# Geometric distribution converges to exponential distribution

For $n\in \mathbb{N}$ let $X_n$ be geometric with parameter $p_n \in (0,1)$, that means $\mathbf{P}[X_n = k] = p_n(1-p_n)^k$, $k\in\mathbb{N}_0$.

How must the sequence $(p_n)_{n\in\mathbb{N}}$ look like so that $X_n/n\overset{\mathcal{D}}{\longrightarrow} \mathrm{Exp}(\alpha)$ with $\alpha>0$?

Note: "$\overset{\mathcal{D}}{\longrightarrow}$" denotes convergence in distribution.

I'm pretty sure that the condition for the sequence is $p_n = \alpha/n$.

Let $A \in \mathcal{B}([0, \infty))$. We have to prove that the associated image measures \begin{equation*} \mathbf{P}_{X_n/n}[A] = p_n(1-p_n)^k \, \delta_{k/n}(A) = \frac{\alpha}{n} \Bigl(1-\frac{\alpha}{n}\Bigr)^k \delta_{k/n}(A) \end{equation*} converge weakly against the image measure \begin{equation*} \mathbf{P}_{\mathrm{Exp}(\alpha)}[A] = \int_A \alpha e^{-\alpha x} \, dx\,. \end{equation*}

Let $f \in C_b([0, \infty))$, i.e. an arbitrary real valued function on $[0, \infty)$ which is bounded and continuous, then \begin{align*} \int f \, d \mathbf{P}_{X_n/n} = \lim_{n\rightarrow\infty} \sum_{k=0}^{\infty} f\biggl(\frac{k}{n}\biggr) \, \frac{\alpha}{n}\Bigl(1-\frac{\alpha}{n}\Bigr)^{k} = \lim_{n\rightarrow\infty} \sum_{k=0}^{\infty} f\biggl(\frac{k}{n}\biggr) \, \frac{\alpha}{n}\biggl(\Bigl(1-\frac{\alpha}{n}\Bigr)^{n}\biggr)^{\frac{k}{n}} \, . \end{align*} Also using dominated convergence with the majorant $2 \|f\|_\infty \alpha e^{-\alpha x}$ we get: \begin{align*} \int f \, d\mathbf{P}_{\mathrm{Exp}(\alpha)} &= \int f(x)\, \alpha e^{-\alpha x} \, dx \\ &= \int \lim_{m\rightarrow\infty} \sum_{k=0}^{m^2} f\biggl(\frac{k}{m}\biggr) \, \mathbf{1}_{\bigl[\frac{k}{m}, \frac{k+1}{m}\bigr)}(x) \, \alpha e^{-\alpha k/m} \, dx \\ &= \lim_{m\rightarrow\infty} \int \sum_{k=0}^{m^2} f\biggl(\frac{k}{m}\biggr) \, \mathbf{1}_{\bigl[\frac{k}{m}, \frac{k+1}{m}\bigr)}(x) \, \alpha e^{-\alpha k/m} \, dx \\ &= \lim_{m\rightarrow\infty} \sum_{k=0}^{m^2} f\biggl(\frac{k}{m}\biggr) \, \frac{\alpha}{m} e^{-\alpha k/m}\, . \end{align*}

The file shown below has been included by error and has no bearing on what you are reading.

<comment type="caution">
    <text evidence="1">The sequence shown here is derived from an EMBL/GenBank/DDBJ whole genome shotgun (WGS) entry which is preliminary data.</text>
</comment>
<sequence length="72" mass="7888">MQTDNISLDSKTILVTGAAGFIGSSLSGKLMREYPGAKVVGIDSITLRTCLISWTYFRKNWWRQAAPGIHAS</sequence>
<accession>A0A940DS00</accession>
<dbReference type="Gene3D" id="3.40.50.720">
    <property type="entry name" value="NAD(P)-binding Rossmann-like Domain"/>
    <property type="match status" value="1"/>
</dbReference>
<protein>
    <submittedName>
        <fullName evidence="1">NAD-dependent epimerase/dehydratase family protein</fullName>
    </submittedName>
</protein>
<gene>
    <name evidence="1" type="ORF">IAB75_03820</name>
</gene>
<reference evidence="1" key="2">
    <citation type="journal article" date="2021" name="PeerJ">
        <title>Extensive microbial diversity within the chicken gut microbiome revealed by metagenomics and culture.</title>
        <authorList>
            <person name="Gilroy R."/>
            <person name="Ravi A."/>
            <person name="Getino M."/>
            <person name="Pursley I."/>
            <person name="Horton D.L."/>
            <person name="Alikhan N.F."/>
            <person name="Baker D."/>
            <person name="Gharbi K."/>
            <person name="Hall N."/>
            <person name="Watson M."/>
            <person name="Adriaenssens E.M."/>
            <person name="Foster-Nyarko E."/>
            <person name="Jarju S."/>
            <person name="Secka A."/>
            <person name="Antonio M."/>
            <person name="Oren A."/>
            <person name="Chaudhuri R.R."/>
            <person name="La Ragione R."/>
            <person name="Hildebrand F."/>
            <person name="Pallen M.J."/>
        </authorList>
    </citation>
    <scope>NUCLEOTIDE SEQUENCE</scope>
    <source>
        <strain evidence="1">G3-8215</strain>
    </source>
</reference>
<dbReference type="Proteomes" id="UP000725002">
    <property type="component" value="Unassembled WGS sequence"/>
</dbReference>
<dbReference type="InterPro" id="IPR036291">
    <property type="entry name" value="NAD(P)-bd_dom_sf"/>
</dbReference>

So, obviously it seems that we're very near the solution. But we have to partially take some limits and I don't know how to do that. For example, I can't use the M-test to draw the limit back into the infinite sum. Also, though it seems that I can substitute the $m^2$ by $\infty$ in the last equation, I'm not so sure. And even if possible, I don't know what to do about the limit there, too.

If anybody could help me, please?

What about a simpler approach? Let $p_n = \alpha/n$. Then for any $t>0$:
\begin{align} Pr[X_n/n > t] &= Pr[X_n > nt] \\ &= Pr[X_n > \lfloor nt \rfloor] \\ &= (1-p_n)^{\lfloor nt \rfloor} \\ &= \left(1 - \frac{\alpha}{n}\right)^{\lfloor nt \rfloor}\\ &= \left(1-\frac{\alpha}{n}\right)^{nt} \left(1-\frac{\alpha}{n}\right)^{-\beta(n,t)} \end{align} where $\beta(n,t) \equiv nt - \lfloor nt \rfloor$ and satisfies $0 \leq \beta(n,t) \leq 1$ for all $n,t$. Taking a limit as $n\rightarrow\infty$ makes the right-hand-side converge to $e^{-\alpha t}$.
Indeed, recall that: $$\lim_{n\rightarrow\infty} \left(1 - \frac{\alpha}{n}\right)^n = e^{-\alpha}$$
• Basically just define $y_n = \log[(1-\alpha/n)^n]$, note that $y_n = \frac{\log(1-\alpha/n)}{1/n}$, and use L'Hopital's rule for 0/0 to prove $y_n \rightarrow -\alpha$. – Michael Jan 7 at 1:50